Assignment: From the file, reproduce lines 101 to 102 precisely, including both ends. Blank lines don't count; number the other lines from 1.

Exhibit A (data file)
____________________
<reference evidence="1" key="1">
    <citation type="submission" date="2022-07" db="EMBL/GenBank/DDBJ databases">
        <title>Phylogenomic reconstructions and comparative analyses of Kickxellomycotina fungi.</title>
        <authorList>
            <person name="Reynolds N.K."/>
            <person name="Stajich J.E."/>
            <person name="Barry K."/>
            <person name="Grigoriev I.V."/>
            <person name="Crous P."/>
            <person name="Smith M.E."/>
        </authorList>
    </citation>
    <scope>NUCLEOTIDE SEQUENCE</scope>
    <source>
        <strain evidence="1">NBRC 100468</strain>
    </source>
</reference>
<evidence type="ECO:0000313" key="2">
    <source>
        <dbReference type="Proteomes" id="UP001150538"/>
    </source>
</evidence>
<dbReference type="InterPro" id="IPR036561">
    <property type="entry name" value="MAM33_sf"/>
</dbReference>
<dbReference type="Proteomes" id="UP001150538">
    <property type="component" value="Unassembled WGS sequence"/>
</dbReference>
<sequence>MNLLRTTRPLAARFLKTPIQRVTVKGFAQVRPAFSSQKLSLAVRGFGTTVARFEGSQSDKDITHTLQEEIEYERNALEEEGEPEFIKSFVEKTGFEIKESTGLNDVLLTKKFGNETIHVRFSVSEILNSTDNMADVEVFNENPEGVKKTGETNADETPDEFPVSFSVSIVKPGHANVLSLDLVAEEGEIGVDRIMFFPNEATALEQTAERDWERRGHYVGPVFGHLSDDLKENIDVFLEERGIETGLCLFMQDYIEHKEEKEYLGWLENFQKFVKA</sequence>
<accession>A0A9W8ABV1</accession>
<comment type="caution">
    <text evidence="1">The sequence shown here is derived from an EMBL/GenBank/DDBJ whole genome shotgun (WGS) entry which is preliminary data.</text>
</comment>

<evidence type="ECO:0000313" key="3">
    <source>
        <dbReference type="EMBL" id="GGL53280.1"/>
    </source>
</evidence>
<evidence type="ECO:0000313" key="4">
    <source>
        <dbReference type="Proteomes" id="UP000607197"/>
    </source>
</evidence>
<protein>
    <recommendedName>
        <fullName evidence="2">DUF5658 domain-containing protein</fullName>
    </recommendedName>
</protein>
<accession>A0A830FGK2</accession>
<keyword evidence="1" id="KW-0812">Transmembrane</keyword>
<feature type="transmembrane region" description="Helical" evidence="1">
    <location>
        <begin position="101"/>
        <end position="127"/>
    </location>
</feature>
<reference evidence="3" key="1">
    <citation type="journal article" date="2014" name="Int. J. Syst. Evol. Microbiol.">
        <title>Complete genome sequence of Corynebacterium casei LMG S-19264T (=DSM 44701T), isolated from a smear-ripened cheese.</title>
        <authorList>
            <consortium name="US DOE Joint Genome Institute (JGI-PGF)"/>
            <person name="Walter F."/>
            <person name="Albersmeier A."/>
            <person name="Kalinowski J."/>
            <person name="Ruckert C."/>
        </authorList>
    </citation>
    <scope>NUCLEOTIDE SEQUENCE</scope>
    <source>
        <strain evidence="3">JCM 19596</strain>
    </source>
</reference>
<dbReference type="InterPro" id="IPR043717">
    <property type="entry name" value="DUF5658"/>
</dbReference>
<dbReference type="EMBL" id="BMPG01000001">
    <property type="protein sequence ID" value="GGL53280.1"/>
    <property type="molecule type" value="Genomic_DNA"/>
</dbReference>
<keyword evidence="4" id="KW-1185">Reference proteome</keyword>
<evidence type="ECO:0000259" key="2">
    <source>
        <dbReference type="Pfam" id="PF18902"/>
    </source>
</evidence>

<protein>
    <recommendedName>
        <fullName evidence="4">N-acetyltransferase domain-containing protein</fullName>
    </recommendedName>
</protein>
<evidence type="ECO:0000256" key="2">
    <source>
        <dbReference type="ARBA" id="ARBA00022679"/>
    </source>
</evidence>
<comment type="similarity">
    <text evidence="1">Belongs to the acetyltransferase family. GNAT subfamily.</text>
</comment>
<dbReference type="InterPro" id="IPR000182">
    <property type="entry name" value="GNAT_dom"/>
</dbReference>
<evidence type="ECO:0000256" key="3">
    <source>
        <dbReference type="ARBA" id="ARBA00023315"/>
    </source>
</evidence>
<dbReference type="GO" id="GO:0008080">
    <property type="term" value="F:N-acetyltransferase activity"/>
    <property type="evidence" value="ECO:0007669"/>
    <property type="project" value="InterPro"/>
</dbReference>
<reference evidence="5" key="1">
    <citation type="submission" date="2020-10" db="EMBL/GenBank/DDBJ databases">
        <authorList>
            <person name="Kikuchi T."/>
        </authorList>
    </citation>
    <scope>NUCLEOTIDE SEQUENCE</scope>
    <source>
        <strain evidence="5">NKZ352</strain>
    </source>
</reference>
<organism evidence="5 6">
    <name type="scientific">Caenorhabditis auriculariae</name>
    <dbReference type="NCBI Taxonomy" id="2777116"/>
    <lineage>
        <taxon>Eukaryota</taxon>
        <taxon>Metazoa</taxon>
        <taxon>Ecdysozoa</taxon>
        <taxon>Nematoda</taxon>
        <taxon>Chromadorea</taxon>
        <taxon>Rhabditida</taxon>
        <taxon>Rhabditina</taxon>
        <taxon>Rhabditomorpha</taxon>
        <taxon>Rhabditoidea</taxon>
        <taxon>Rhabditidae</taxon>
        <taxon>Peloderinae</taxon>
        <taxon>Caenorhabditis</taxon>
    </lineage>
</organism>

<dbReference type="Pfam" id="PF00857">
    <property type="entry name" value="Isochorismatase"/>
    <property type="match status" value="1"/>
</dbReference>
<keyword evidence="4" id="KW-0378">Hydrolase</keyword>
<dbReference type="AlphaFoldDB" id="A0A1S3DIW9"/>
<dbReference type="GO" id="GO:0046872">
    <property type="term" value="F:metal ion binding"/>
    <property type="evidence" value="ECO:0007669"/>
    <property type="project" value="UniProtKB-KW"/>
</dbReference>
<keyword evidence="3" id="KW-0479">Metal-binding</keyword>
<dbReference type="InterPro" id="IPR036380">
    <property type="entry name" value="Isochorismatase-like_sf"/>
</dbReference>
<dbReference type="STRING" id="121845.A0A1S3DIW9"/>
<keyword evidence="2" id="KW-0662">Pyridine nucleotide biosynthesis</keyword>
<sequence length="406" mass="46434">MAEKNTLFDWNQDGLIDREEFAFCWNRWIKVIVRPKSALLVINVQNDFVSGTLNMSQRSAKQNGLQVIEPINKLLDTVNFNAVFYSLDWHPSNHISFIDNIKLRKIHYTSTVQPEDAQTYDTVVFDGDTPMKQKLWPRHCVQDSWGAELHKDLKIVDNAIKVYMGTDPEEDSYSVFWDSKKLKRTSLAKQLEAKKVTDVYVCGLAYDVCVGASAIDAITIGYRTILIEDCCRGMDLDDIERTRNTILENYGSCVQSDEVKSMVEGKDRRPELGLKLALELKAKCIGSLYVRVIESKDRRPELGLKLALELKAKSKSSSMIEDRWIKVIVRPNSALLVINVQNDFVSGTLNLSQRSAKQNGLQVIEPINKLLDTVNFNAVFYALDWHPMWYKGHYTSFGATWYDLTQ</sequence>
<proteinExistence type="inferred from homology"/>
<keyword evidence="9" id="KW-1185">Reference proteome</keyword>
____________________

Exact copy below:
</dbReference>
<evidence type="ECO:0000256" key="3">